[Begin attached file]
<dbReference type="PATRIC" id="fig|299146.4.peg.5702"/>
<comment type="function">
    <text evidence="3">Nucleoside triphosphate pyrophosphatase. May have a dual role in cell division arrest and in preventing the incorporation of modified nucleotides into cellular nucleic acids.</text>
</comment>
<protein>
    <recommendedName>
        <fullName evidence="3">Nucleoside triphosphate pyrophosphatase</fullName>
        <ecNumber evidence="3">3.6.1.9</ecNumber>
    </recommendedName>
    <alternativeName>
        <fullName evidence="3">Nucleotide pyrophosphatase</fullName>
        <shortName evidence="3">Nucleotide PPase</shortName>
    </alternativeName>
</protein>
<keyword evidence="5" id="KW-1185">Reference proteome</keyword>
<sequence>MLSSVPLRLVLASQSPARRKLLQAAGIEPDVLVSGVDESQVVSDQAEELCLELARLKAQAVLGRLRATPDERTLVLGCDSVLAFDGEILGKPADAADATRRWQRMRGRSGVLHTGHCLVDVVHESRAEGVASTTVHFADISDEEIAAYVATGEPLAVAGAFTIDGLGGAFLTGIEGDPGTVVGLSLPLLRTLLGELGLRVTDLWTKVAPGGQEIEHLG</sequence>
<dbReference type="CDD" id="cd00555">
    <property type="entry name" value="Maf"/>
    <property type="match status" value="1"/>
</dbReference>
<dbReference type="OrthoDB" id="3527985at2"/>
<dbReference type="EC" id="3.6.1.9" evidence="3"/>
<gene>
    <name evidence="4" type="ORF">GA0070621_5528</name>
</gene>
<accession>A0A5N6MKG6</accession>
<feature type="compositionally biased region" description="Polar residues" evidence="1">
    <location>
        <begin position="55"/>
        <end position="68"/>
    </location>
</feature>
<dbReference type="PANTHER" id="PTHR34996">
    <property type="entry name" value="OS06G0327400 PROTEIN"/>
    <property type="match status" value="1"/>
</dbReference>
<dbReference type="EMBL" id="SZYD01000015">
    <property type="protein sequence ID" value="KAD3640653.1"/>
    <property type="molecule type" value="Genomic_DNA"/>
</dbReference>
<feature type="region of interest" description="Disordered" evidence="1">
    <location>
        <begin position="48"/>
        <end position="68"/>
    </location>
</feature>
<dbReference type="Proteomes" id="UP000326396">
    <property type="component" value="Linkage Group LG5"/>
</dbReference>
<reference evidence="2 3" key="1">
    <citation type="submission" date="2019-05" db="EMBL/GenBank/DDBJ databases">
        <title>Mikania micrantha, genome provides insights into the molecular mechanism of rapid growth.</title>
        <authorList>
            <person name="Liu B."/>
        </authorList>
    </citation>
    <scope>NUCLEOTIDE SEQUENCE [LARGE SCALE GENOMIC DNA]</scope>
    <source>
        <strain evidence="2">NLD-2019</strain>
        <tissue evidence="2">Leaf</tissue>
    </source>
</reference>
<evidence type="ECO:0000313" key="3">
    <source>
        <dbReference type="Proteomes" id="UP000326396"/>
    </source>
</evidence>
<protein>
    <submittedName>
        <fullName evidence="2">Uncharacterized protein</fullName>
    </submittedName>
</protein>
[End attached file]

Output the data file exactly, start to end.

<dbReference type="PATRIC" id="fig|299146.4.peg.5702"/>
<comment type="function">
    <text evidence="3">Nucleoside triphosphate pyrophosphatase. May have a dual role in cell division arrest and in preventing the incorporation of modified nucleotides into cellular nucleic acids.</text>
</comment>
<protein>
    <recommendedName>
        <fullName evidence="3">Nucleoside triphosphate pyrophosphatase</fullName>
        <ecNumber evidence="3">3.6.1.9</ecNumber>
    </recommendedName>
    <alternativeName>
        <fullName evidence="3">Nucleotide pyrophosphatase</fullName>
        <shortName evidence="3">Nucleotide PPase</shortName>
    </alternativeName>
</protein>
<keyword evidence="5" id="KW-1185">Reference proteome</keyword>
<sequence>MLSSVPLRLVLASQSPARRKLLQAAGIEPDVLVSGVDESQVVSDQAEELCLELARLKAQAVLGRLRATPDERTLVLGCDSVLAFDGEILGKPADAADATRRWQRMRGRSGVLHTGHCLVDVVHESRAEGVASTTVHFADISDEEIAAYVATGEPLAVAGAFTIDGLGGAFLTGIEGDPGTVVGLSLPLLRTLLGELGLRVTDLWTKVAPGGQEIEHLG</sequence>
<dbReference type="CDD" id="cd00555">
    <property type="entry name" value="Maf"/>
    <property type="match status" value="1"/>
</dbReference>
<dbReference type="OrthoDB" id="3527985at2"/>
<dbReference type="EC" id="3.6.1.9" evidence="3"/>
<gene>
    <name evidence="4" type="ORF">GA0070621_5528</name>
</gene>
<accession>A0A5N6MKG6</accession>
<feature type="compositionally biased region" description="Polar residues" evidence="1">
    <location>
        <begin position="55"/>
        <end position="68"/>
    </location>
</feature>
<dbReference type="PANTHER" id="PTHR34996">
    <property type="entry name" value="OS06G0327400 PROTEIN"/>
    <property type="match status" value="1"/>
</dbReference>
<dbReference type="EMBL" id="SZYD01000015">
    <property type="protein sequence ID" value="KAD3640653.1"/>
    <property type="molecule type" value="Genomic_DNA"/>
</dbReference>
<feature type="region of interest" description="Disordered" evidence="1">
    <location>
        <begin position="48"/>
        <end position="68"/>
    </location>
</feature>
<dbReference type="Proteomes" id="UP000326396">
    <property type="component" value="Linkage Group LG5"/>
</dbReference>
<reference evidence="2 3" key="1">
    <citation type="submission" date="2019-05" db="EMBL/GenBank/DDBJ databases">
        <title>Mikania micrantha, genome provides insights into the molecular mechanism of rapid growth.</title>
        <authorList>
            <person name="Liu B."/>
        </authorList>
    </citation>
    <scope>NUCLEOTIDE SEQUENCE [LARGE SCALE GENOMIC DNA]</scope>
    <source>
        <strain evidence="2">NLD-2019</strain>
        <tissue evidence="2">Leaf</tissue>
    </source>
</reference>
<evidence type="ECO:0000313" key="3">
    <source>
        <dbReference type="Proteomes" id="UP000326396"/>
    </source>
</evidence>
<protein>
    <submittedName>
        <fullName evidence="2">Uncharacterized protein</fullName>
    </submittedName>
</protein>